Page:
“Every person born into this world receives a birthday gift from his or her loving Heavenly Father. Through the Atonement of Christ, Father gives each child a precious gift of Light. This light serves as a guide, a teacher, and a voice of truth. It is commonly called the conscience, and is felt by everyone. It is constant, unerring, and persistent. It can only be extinguished by repeated abuse, but it can be extinguished. Most important of all, it is revelation.
Christ Speaks to You
“The conscience of man constitutes our first and most important contact with the divine.
“The Holy Ghost is the means by which Jesus Christ communicates all truth to mankind. The light of Christ emanates from Christ and is disseminated to us through the Holy Ghost. This function of the third member of the Godhead is commonly referred to as the Holy Spirit (as an example, see Mosiah 3:19). It is also appropriately called the light of truth, the voice of Christ, the voice of truth, the spirit of truth, the word(s) of Christ, His voice, my voice, the voice of the good shepherd, the Spirit of Christ, the Spirit of God, the Spirit of the Lord, and the light of Christ.
“The Holy Spirit, which begins as our conscience, is a free gift to all mankind. It has power to warn, entice, enlighten, and urge to obedience. It will expand its mission to become a teacher of great eloquence as we give heed to its guiding voice. Prior to the ordinance of bestowing the gift of the Holy Ghost, the Holy Spirit is limited in its mission. It can only expand to a given level, and therefore, a person must receive the gift of the Holy Ghost in order to progress further …
“Even in its most powerful role, the Holy Spirit remains a still small voice. It rarely exceeds a quiet whisper, and even profound truths come silently and require faith to hear and obey. It requires much experience and righteous obedience to develop faith in the still small voice of the Spirit.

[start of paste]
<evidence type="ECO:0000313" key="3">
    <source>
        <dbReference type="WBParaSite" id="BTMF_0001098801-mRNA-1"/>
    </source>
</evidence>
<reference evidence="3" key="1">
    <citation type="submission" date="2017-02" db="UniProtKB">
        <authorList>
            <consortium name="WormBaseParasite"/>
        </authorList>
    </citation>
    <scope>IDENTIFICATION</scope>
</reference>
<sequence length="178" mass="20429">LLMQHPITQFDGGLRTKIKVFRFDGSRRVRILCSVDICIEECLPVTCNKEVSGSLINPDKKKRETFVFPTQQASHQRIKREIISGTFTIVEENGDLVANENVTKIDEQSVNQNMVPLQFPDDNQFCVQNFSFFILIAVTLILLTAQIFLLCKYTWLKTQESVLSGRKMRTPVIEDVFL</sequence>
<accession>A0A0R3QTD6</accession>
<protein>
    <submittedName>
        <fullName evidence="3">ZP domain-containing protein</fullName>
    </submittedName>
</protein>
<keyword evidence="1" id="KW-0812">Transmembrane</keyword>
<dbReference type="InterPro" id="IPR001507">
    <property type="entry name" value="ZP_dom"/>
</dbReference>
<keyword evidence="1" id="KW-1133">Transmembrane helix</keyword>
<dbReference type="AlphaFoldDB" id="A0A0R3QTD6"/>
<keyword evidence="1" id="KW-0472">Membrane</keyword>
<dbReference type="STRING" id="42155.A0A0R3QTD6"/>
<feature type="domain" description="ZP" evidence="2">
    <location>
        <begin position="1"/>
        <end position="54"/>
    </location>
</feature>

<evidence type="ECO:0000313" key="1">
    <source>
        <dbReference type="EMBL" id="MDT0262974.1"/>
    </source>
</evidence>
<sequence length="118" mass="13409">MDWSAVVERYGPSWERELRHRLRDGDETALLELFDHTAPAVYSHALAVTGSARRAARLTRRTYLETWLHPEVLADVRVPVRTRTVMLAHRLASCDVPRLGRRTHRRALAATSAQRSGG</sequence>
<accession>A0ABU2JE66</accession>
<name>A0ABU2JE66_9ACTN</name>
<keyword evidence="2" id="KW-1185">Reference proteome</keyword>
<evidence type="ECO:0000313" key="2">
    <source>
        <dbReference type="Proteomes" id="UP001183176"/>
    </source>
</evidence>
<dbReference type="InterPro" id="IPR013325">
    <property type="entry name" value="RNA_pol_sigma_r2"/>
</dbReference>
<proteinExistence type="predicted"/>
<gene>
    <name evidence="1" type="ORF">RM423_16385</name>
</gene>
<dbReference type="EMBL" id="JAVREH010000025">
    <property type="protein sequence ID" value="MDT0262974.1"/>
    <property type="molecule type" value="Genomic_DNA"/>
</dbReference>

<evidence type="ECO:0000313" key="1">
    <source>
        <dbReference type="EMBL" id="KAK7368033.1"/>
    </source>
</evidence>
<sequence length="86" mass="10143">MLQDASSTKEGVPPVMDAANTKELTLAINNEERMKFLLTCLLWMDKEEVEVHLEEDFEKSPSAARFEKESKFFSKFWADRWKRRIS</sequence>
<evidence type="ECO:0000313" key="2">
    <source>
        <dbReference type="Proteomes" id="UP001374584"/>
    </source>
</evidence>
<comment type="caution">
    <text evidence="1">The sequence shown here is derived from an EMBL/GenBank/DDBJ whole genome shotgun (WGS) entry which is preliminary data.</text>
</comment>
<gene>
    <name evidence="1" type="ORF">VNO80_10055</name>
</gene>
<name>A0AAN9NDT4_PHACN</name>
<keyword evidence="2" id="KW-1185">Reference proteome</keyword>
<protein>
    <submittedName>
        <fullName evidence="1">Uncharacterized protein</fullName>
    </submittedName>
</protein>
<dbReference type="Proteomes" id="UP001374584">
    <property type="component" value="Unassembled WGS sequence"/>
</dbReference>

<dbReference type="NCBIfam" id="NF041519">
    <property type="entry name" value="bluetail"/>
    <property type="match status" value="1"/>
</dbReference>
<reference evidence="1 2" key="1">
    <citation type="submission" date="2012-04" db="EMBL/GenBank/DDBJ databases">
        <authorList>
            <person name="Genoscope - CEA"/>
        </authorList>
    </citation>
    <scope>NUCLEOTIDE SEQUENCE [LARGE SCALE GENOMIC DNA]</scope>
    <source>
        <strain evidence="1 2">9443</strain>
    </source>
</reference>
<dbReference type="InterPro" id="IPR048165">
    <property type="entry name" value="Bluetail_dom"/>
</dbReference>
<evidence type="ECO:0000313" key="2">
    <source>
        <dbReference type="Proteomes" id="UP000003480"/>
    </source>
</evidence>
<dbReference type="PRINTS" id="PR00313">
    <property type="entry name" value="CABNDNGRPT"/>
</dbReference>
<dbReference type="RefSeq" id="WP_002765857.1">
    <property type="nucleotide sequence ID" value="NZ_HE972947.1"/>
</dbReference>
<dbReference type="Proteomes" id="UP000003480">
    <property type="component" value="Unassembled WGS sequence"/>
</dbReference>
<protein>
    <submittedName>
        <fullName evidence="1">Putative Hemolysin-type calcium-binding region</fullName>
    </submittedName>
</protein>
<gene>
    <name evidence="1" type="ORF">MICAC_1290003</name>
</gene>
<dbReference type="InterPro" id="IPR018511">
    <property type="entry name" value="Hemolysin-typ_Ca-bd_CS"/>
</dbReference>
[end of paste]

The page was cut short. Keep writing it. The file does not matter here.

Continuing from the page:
“It would be easy to get confused if we assume all ‘promptings’ have language, words, or audible voices. Promptings generally lack an actual voice, and most often do not employ language. The phrase ‘still, small voice’ labels it as inaudible. ‘Still’ means without sound, subdued, hushed. ‘Small’ describes something tiny, in no great amount, of minor weight or consequence, easy to overlook. …
“Consider the impact of this truth. Your conscience is revelation to you as surely as if the Lord sent an angel to your bedroom with a flaming sword.
“The truths communicated to you by your conscience come from Jesus Christ, are administered by the Holy Ghost, and are revelation.
“No longer may we brush aside the still small voice and go our own way without knowing we are disobeying revelation from Jesus Christ. If Jesus Christ called you on the phone and asked you to go help your spouse with the dishes, wouldn’t you immediately go from the phone to the sink? Or would you return to your TV show and shrug it off with little or no thought? If a telephone call from Jesus Christ would impress you, then why not His voice in your spiritual ear, whispers from the eternal realms? Are we more impressed with electronics than we are with revelation?